Saturday, September 4, 2010

Peace comes dropping Slow

The Old City of Jerusalem and the Dome of the Rock

The Middle East peace talks, which formally opened in Washington on Thursday, have been given one year. It’s a tall order.

In 2006 when I visited the region I spent a brief time in the Kalandia refugee camp. It was opened in 1949 and is under Israeli control. That refugee camp is home to ten thousand Palestinian refugees who for 60 years have been dependent on emergency food aid and the provision of services. Generations have grown up under occupation while living in appalling conditions of poverty and deprivation.

Kalandia was opened the year after I was born. And in every decade since that part of the world has been convulsed by one major war after another leaving thousands dead and millions more, almost all of them Palestinians, as refugees.

The United Nations Relief and Works Agency (UNRWA) estimates that there are some 5 million Palestinian refugees in the region and this excludes those who have moved further away to Europe, the USA and elsewhere.

The issues that this new process of negotiations will have to resolve to achieve a durable peace settlement have been well rehearsed during many failed previous efforts.

A viable Palestinian state; Israeli occupation of Palestinian land; the siege of Gaza; the settlements; water rights; refugees; prisoners; the Separation wall and Jerusalem.

An Israeli Hilltop Settlement overlooking Bethlehem

One of the most immediate and pressing issues is that of the settlements. Since the 1967 war when Israel occupied East Jerusalem and the west Bank, the Israeli government has constructed some 100 settlements with a combined population of around 500,000 jews. These settlements are illegal under international law.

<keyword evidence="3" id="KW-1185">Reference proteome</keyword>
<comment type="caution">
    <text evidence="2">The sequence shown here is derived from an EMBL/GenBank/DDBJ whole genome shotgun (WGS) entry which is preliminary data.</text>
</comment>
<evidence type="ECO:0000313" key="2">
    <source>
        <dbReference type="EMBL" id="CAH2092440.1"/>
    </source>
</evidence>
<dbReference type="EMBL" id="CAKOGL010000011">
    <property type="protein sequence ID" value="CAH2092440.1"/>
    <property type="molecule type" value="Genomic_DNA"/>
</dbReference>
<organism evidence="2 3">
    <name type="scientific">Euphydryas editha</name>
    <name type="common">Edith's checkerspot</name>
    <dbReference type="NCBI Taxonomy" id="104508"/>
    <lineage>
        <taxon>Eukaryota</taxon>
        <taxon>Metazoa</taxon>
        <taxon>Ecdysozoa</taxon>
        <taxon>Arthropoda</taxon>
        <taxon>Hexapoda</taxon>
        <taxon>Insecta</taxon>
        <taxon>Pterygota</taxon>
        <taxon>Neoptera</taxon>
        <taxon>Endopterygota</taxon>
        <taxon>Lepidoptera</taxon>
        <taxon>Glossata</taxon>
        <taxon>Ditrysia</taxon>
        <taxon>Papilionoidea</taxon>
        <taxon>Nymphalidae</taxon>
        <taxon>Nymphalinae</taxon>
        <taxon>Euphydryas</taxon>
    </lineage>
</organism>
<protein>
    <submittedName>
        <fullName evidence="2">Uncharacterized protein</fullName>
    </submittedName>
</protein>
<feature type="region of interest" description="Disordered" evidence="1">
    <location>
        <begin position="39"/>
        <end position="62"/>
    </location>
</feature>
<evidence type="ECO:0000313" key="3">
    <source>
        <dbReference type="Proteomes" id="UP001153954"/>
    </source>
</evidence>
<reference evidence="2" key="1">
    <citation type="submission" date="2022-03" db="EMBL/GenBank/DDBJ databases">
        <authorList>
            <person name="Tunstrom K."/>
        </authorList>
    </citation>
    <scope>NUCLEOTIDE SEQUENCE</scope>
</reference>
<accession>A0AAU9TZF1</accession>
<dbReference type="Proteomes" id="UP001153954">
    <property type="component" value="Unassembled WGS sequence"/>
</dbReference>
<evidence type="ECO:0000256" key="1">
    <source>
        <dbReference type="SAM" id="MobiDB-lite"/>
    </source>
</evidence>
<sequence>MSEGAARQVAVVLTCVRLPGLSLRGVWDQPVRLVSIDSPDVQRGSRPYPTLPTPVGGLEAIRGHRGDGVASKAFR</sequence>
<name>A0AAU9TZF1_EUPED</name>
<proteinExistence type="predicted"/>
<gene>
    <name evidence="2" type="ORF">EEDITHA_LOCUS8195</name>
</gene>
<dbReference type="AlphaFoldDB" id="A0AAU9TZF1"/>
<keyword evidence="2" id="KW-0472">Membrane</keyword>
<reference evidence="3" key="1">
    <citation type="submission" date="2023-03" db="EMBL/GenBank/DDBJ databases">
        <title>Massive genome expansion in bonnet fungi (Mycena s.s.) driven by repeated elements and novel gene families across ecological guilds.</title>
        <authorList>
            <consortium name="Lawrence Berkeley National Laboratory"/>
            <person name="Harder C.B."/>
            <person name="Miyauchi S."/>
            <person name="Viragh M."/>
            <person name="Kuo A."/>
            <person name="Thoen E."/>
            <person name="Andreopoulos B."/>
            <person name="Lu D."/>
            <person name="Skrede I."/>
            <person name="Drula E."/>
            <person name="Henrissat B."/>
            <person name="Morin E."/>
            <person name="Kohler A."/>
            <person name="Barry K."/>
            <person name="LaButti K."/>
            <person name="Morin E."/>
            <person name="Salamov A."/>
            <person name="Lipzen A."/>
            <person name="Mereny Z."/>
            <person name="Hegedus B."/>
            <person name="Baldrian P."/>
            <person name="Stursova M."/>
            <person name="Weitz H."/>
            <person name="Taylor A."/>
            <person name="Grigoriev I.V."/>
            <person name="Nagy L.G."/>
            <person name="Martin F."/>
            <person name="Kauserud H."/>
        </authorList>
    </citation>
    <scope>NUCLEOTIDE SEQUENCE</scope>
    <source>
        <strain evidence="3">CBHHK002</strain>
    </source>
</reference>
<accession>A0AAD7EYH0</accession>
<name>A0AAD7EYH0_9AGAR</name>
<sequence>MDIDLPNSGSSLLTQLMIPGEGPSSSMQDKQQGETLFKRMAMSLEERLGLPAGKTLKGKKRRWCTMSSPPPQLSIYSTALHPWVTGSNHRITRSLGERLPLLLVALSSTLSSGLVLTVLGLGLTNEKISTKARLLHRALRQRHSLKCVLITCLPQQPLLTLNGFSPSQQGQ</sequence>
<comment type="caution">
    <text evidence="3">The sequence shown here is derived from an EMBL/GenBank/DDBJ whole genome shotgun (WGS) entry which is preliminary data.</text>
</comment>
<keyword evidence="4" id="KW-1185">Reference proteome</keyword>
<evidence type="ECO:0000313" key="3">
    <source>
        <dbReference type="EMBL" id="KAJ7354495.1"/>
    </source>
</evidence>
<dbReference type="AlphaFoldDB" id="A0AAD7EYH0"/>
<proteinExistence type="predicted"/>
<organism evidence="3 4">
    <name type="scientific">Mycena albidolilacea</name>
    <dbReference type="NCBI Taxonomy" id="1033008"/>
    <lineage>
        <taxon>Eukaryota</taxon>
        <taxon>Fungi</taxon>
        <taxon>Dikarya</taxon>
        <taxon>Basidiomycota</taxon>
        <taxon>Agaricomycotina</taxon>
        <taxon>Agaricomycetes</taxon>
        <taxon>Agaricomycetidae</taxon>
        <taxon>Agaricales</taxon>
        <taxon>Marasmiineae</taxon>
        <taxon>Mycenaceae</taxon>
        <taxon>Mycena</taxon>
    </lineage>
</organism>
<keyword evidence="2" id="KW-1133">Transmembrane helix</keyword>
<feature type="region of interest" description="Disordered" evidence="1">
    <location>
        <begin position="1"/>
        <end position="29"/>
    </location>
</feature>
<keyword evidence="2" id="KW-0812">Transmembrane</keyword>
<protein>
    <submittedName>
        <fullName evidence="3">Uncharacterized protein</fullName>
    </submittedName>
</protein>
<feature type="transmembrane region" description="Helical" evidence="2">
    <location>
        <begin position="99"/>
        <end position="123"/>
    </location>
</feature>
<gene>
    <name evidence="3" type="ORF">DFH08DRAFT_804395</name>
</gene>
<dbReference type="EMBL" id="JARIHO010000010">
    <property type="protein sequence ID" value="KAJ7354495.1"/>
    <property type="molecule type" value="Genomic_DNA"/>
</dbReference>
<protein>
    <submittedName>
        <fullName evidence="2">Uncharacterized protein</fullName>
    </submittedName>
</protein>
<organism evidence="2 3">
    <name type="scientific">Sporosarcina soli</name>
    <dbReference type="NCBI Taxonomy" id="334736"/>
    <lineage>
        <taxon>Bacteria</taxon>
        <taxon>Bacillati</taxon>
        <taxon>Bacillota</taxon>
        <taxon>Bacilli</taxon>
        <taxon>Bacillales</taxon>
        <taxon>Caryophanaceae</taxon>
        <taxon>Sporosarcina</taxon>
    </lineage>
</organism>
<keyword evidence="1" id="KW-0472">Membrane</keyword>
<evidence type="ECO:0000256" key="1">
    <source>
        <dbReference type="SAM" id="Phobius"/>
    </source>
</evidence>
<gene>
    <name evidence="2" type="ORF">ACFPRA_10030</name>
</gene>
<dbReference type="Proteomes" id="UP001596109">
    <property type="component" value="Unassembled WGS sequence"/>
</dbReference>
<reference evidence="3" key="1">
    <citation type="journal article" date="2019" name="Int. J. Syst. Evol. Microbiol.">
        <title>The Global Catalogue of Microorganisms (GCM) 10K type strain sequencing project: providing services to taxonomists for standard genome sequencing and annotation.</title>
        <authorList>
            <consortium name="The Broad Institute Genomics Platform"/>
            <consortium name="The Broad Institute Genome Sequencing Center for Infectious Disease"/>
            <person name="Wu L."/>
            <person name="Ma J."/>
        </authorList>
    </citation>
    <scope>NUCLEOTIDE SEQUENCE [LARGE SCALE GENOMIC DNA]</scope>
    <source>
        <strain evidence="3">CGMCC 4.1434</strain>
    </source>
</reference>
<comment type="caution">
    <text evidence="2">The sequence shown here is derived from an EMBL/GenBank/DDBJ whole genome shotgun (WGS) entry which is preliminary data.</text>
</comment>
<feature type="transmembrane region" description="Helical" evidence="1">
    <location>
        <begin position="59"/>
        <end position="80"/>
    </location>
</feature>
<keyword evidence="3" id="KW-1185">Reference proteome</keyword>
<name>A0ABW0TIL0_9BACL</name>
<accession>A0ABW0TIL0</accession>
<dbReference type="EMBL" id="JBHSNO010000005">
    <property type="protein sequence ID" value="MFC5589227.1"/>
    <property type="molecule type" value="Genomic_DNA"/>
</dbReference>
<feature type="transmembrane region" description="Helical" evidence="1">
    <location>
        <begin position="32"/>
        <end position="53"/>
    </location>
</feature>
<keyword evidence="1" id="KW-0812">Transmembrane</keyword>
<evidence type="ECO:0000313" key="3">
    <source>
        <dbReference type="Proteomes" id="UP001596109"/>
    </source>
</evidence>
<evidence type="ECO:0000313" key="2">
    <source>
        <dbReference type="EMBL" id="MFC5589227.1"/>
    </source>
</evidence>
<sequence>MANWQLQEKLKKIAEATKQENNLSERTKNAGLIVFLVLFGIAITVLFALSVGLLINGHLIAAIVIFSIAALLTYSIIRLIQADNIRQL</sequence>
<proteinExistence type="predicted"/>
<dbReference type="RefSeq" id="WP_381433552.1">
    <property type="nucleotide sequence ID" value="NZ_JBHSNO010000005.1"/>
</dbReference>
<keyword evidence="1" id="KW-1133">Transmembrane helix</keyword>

Last November the Israeli government announced a moratorium on the building of new settlements, although this did not include East Jerusalem. The moratorium is scheduled to end in three weeks time on September 26th. The Palestinians have warned that renewed construction will bring an end to the negotiations while the Israeli Prime Minister Netanyahu has said that his government will not extend the moratorium.

In addition Hamas and the people of the Gaza Strip are not represented in the talks. Hamas has been excluded from the negotiations and is opposed to the process. The killing of four Israeli settler’s near Hebron on Tuesday was claimed by its organisation the Izz al-Din Qassam Brigades.

Last year on a visit to the Gaza strip this blog met with senior Hamas leaders, including Prime Minister Ismail Haniyeh. Since then other Shinners have met representatives of Hamas, including Khaled Mashal, the political leader of Hamas.

The Hamas leadership have told us that they want a peace agreement with justice, stability, security and peace for Palestinians and Israelis. To achieve this they are for a comprehensive ceasefire; the opening of borders; a two state compromise and the establishment of a Palestinian state with Jerusalem as its capital on the basis of the 1967 borders and the establishment of a long Hudna (long truce) to facilitate this.

In our contribution to these conversations and in talks with the |Palestinian Authority , PLO representatives and Palestinian activists Sinn Féin representatives have stated our view that armed actions will not bring a resolution to the conflict or advance the Palestinian cause.

Dialogue, involving substantive and inclusive negotiations, is the only way forward.